Expert Tips for Managing Holiday Stress

WATCH Holiday Health Hazards to Avoid This Winter

It's the most wonderful time of the year. It's also one of the most stressful.

The good news: You're not alone. Dr. Pete Sulack, founder of, said as many as 70 percent of Americans are stressed around the holidays by "lack of money, time, or energy. Add the ramped-up expectations of the holidays, and that just adds another layer of stress."

The bad news: Stress takes a negative toll on your body. "Humans were made to alternate between periods of stress and rest," he said. "When that natural rhythm is disrupted -- when we stay in a state of chronic stress, our cells are bathed in cortisol, which damages our bodies on a cellular level."

This, he said, can lead to things like weight gain, a weakened immune system and elevated blood pressure. "Even those of us who are generally levelheaded can lose our center trying to keep up with all the activities, expectations and demands of the holiday season."

Here are Sulack's top tips for managing holiday stress:

Lay off the alcohol. "Alcohol adds to the overall stress of the body when ingested in large amounts or in lesser amounts too often," he said.

Cut back on caffeine. According to Sulack, "Caffeine is a favorite among the chronically stressed and the chronically tired, but it can instigate the stress response."

Watch what you eat. "Comfort foods also make you feel good at first, but become the motivation for many of our New Year’s resolutions," he said. "Sugar and simple carbohydrates light up the pleasure centers of the brain, but they also cause the body to be chronically dehydrated, and alter blood pressure, blood sugar and hormonal balances."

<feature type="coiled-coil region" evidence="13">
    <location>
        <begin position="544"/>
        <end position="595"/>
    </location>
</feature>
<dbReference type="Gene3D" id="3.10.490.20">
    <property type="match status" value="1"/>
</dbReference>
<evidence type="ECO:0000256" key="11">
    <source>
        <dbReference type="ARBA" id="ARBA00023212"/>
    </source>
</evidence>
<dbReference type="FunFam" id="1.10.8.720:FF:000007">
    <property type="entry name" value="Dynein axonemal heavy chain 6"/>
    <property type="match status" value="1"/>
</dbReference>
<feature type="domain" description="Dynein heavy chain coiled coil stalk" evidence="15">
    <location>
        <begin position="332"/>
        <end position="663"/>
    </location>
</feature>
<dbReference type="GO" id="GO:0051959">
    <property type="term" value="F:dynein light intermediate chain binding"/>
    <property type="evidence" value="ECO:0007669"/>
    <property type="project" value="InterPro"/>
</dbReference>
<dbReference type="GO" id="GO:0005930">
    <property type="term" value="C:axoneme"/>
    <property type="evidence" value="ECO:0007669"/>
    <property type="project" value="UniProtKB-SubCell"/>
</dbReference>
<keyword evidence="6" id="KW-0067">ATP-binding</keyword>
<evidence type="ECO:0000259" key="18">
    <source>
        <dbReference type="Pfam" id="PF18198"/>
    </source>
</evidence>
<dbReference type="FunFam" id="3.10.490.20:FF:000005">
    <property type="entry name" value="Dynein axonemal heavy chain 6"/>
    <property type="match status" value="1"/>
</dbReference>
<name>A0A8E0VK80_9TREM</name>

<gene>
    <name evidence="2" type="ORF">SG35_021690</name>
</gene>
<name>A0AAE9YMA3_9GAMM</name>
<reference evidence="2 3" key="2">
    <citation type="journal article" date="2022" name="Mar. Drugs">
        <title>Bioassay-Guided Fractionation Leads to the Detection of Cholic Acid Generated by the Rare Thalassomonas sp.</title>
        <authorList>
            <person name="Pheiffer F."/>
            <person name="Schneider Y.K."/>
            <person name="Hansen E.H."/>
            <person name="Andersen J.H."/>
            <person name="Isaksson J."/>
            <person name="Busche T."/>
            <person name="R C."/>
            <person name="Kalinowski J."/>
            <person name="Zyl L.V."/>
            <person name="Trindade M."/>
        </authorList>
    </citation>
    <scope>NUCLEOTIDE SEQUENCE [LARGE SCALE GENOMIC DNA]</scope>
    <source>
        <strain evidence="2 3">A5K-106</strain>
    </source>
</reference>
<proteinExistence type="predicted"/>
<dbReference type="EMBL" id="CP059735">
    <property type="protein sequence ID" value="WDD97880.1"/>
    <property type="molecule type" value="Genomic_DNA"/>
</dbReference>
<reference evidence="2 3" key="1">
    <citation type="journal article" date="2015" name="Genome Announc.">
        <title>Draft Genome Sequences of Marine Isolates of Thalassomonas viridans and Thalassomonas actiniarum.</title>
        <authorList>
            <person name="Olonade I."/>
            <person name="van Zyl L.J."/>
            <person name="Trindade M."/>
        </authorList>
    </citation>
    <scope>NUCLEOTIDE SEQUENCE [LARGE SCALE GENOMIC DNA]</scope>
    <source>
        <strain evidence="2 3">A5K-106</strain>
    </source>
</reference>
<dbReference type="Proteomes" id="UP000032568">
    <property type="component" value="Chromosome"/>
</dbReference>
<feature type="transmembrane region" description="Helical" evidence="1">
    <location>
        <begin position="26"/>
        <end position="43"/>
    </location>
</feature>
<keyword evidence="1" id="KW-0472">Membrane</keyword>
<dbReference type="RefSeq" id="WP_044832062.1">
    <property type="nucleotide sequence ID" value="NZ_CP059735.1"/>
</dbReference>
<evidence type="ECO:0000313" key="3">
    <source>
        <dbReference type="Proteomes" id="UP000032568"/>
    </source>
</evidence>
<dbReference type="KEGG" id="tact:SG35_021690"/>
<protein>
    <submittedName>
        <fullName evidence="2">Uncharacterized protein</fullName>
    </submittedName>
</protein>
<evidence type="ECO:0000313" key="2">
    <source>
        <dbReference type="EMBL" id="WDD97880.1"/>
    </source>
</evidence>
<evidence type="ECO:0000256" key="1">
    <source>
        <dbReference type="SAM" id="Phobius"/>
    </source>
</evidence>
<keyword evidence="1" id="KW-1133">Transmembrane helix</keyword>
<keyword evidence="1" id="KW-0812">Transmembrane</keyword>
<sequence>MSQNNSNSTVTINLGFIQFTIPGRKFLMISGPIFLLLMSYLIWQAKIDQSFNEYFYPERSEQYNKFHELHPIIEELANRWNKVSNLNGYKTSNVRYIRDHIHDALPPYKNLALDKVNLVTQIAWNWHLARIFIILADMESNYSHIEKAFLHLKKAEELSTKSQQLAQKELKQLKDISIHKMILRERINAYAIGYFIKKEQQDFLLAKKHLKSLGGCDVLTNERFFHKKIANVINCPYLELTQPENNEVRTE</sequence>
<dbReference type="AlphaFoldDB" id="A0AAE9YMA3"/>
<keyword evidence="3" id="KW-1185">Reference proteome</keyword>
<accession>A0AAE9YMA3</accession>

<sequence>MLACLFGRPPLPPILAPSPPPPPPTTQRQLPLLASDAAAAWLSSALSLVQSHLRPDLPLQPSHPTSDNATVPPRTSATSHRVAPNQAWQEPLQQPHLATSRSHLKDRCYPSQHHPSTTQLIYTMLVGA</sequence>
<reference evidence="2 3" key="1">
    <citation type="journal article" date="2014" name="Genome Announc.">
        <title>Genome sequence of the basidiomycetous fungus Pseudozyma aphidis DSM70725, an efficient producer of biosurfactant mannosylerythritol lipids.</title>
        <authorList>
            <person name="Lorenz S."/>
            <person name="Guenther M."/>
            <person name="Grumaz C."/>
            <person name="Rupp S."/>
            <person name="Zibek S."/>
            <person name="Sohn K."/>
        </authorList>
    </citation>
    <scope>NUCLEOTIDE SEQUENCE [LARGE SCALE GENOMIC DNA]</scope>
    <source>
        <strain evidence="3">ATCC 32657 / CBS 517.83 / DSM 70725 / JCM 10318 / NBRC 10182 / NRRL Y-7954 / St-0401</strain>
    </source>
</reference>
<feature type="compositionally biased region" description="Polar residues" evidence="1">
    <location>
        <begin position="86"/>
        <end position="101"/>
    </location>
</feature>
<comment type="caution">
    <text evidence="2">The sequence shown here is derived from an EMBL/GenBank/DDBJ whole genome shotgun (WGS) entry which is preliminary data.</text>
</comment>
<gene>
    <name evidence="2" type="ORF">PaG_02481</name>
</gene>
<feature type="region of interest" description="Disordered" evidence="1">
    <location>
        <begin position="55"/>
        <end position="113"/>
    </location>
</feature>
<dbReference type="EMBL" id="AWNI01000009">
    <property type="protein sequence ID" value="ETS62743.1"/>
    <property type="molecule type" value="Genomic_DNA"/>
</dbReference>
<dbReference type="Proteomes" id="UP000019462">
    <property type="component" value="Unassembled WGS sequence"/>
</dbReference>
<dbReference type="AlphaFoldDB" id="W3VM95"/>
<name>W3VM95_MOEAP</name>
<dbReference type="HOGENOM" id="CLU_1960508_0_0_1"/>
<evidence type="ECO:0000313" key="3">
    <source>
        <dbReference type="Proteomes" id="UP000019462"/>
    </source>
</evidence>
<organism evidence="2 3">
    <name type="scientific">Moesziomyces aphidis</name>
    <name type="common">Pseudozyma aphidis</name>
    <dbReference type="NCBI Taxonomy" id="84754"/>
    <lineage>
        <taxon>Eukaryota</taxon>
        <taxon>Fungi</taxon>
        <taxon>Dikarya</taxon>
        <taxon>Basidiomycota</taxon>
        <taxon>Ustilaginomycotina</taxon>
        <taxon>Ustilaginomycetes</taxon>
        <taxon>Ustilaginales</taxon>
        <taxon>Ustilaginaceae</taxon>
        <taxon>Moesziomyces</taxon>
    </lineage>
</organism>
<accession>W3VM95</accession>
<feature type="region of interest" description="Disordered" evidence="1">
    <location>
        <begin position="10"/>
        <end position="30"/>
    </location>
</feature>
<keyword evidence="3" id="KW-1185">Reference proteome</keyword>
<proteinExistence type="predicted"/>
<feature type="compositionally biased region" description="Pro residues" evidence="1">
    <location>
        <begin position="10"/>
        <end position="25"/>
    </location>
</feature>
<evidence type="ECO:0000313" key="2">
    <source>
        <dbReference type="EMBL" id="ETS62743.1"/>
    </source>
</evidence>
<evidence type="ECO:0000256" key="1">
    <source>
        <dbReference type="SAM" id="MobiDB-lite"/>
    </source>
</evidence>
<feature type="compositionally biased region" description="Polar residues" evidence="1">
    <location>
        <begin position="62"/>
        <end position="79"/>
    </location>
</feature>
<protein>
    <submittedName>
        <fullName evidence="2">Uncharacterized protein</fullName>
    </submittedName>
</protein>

In general, Sulack said, remember to stay away from “SCAT.” That’s sugar, caffeine, alcohol and tobacco.

Eat superfoods. Add nutrient-dense foods and eliminate as many toxins as you can, Sulack suggested. Superfoods include green, leafy vegetables, cruciferous vegetables like broccoli and kale, berries, nuts, oily fish like salmon, and healthy fats like coconut oil, grass-fed butter and pasture-raised eggs.

Keep good company. "Minimize those things in your life that deter you from health and happiness, including those who chronically bring you down because of their cynicism, low energy, or depressed state."

Get moving. "Commit to exercising," Sulack said, "even just a brisk walk, every day to keep your serotonin and energy levels high."